Debugging net-snmp problems

I spent a fair amount of time debugging a bizarre net-snmp issue yesterday, and learned a TON about how net-snmp is implemented. While reading through the net-snmp code, I came across a number of macros similar to the following:

DEBUGMSGTL(("mibII/udpScalar", "Initialising UDP scalar group "));

The first argument to the DEBUGMSGCTL() macros contains a token name, which can be passed to the snmpd daemon’s “-D” option to get verbose debugging data:

$ snmpd -c /etc/snmpd.conf -p /var/run/ -Lo -q -V -f -D


Received SNMP packet(s) from UDP: []->[]:-14599
GETNEXT message
-- UDP-MIB::udpInDatagrams
kernel_sunos5: getMibstat (10, *, 40, 0, *, *)
kernel_sunos5: ... cache_valid 0 time 0 ttl 30 now 1239840358
kernel_sunos5: ...... getmib (263, 0, ...)
kernel_sunos5:dlpi: calling getentry aac: req_type: 0, buf: 24, entrysize: 40
kernel_sunos5: bad cache length 24 - not multiple of entry size 40
kernel_sunos5: ...... getmib returns 2
kernel_sunos5: ... result 1 rc 2
kernel_sunos5: ... getMibstat returns 1
mibII/udpScalar: getMibstat call from udp_load : MIB_UDP 10, sizeof(mib2_udp_t): 40
mibII/udpScalar: Loaded UDP scalar Group (solaris)
mibII/udpScalar: Handler - mode GETmibII/udpScalar: oid: UDP-MIB::udpInDatagrams.0Received SNMP packet(s) from UDP: []->[]:-14599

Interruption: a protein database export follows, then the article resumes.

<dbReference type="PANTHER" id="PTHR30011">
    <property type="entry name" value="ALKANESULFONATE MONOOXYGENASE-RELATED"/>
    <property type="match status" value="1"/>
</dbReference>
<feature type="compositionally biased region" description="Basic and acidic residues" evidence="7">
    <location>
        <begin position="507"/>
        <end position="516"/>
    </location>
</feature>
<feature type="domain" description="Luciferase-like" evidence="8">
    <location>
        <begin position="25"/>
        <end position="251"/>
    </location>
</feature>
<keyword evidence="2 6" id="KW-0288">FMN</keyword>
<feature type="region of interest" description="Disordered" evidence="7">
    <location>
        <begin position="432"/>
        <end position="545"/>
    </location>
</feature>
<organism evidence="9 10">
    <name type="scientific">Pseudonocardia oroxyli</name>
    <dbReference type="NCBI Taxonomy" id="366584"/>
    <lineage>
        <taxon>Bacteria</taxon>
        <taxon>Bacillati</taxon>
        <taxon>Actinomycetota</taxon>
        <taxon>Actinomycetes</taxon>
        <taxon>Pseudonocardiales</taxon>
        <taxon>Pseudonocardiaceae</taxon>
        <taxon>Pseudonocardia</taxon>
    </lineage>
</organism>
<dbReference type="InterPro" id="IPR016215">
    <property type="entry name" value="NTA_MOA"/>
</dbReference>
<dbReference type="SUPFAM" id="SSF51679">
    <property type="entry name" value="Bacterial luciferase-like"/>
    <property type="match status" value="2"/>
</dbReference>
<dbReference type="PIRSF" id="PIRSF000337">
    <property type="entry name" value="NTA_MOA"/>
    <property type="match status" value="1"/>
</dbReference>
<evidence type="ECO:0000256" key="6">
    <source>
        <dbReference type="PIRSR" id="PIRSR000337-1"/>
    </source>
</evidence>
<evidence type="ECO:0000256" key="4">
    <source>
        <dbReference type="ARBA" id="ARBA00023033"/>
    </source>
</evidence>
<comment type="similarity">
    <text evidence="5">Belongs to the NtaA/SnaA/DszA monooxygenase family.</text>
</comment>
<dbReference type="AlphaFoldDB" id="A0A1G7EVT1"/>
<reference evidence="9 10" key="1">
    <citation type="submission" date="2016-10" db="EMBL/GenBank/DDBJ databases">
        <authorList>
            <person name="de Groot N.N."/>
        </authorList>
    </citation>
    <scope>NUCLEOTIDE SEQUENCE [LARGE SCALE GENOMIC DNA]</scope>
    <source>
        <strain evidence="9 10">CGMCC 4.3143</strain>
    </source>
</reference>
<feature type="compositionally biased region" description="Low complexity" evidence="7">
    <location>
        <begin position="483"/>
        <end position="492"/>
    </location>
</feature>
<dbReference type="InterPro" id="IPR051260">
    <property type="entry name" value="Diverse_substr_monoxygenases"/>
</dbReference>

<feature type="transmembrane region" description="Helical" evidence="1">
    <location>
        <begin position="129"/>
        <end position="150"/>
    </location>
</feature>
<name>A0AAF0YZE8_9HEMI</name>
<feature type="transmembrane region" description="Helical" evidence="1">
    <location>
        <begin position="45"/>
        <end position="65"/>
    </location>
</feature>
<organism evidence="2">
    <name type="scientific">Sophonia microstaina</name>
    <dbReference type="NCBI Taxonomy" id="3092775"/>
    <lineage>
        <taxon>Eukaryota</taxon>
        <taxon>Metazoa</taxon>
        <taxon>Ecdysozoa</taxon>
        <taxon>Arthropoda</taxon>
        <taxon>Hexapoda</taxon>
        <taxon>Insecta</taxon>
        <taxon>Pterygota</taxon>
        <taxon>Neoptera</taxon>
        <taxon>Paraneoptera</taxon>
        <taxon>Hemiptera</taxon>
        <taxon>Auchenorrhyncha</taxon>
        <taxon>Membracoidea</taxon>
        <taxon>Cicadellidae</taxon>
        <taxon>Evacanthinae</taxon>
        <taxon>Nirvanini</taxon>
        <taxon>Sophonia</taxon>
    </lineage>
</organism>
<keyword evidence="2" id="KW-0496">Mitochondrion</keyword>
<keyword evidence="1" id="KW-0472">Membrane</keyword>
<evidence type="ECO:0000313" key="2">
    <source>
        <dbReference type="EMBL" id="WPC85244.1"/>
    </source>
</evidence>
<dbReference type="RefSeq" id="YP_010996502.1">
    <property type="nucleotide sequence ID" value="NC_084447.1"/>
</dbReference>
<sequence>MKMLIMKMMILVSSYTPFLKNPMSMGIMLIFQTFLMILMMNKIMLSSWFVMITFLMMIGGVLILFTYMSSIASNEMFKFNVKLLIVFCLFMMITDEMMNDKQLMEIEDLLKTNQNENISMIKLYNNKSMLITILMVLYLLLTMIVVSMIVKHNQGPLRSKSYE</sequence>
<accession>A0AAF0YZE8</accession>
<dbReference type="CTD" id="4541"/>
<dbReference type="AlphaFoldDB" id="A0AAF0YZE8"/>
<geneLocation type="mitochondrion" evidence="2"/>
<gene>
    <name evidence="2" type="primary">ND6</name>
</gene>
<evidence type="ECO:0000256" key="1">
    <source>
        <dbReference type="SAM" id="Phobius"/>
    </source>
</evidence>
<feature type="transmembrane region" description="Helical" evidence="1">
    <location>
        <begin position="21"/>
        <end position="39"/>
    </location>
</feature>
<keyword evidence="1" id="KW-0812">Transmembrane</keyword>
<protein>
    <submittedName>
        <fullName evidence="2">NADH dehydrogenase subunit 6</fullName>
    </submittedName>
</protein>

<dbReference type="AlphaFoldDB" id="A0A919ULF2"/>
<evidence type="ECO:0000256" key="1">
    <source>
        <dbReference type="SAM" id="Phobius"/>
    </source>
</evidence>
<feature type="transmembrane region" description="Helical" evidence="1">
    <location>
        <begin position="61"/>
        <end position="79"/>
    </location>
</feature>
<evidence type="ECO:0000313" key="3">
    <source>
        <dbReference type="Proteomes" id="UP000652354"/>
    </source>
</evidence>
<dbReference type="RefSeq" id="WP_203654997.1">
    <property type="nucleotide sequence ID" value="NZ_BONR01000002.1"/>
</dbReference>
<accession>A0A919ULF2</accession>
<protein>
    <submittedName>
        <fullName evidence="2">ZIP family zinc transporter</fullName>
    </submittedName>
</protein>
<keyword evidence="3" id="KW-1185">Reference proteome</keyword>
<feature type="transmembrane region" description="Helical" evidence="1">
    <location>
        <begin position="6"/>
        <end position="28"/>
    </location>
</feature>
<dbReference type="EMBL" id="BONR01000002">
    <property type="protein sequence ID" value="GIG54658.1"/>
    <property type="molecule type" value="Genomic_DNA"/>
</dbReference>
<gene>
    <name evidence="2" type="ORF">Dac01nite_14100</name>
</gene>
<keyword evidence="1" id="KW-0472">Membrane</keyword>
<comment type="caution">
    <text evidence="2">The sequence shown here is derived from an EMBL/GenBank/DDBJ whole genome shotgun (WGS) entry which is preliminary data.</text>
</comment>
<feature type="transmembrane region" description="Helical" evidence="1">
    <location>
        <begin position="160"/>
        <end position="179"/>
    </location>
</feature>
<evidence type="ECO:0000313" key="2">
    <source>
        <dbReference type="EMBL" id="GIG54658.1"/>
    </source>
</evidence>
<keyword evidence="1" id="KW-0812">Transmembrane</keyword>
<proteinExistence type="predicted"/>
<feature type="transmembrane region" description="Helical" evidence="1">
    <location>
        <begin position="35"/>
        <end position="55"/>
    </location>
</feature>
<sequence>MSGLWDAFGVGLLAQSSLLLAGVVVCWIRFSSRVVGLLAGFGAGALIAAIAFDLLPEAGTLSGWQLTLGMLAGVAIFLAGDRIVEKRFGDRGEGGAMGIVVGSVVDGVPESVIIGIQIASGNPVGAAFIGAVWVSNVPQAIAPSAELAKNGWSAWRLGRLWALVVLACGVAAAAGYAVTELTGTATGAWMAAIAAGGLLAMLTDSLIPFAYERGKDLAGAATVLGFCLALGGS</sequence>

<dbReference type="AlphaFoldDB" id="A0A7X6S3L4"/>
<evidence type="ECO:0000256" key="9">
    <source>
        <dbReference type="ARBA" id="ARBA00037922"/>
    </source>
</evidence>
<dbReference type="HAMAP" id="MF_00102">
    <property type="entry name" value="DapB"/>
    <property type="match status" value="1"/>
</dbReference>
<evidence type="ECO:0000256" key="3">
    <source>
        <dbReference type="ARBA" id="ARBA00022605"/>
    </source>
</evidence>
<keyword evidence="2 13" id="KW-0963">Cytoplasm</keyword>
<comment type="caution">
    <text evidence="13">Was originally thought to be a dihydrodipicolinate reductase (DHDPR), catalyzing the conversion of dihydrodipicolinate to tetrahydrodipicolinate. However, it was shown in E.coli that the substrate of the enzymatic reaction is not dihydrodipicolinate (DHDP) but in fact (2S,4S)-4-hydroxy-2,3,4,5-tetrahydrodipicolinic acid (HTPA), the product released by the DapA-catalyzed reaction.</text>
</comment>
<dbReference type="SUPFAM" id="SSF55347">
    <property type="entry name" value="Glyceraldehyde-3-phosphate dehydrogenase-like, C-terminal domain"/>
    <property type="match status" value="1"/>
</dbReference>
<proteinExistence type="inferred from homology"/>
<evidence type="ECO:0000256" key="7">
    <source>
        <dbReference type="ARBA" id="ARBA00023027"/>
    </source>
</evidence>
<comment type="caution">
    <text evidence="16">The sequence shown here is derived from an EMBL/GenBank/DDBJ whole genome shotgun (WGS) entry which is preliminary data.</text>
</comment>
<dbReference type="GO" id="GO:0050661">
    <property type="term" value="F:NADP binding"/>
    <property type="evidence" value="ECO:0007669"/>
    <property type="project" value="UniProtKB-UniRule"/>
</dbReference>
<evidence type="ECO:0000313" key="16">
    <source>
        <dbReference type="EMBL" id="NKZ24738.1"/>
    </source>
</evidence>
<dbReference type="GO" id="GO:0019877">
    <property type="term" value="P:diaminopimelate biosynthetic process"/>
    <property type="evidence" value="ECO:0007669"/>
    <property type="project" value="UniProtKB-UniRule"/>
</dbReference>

To find the tokens that are available, you can bust out the trusty find utility:

$ cd net-snmp-

$ find . -type f | xargs grep DEBUGMSG |more

./agent/agent_handler.c: DEBUGMSGTL(("handler::register", "Registering %s (", reginfo->handlerName));
./agent/agent_handler.c: DEBUGMSG(("handler::register", "::%s", handler->handler_name));
./agent/agent_handler.c: DEBUGMSG(("handler::register", ") at "));

While the debugging output is a bit primitive, it is extremely useful when you can compare it side-by-side with the net-snmp source code. This helped me locate and fix an annoying bug (data is incorrect on Solaris 10 u4+ hosts), which allowed me to roll out the new version of the code to various hosts (the new version fixes a couple of bugs that lead to the daemon hanging after a period of time). Debugging is a bunch of fun, and there is nothing better than finding a solution to an issue!

This article was posted by Matty on 2009-04-16 22:34:00 -0400 EDT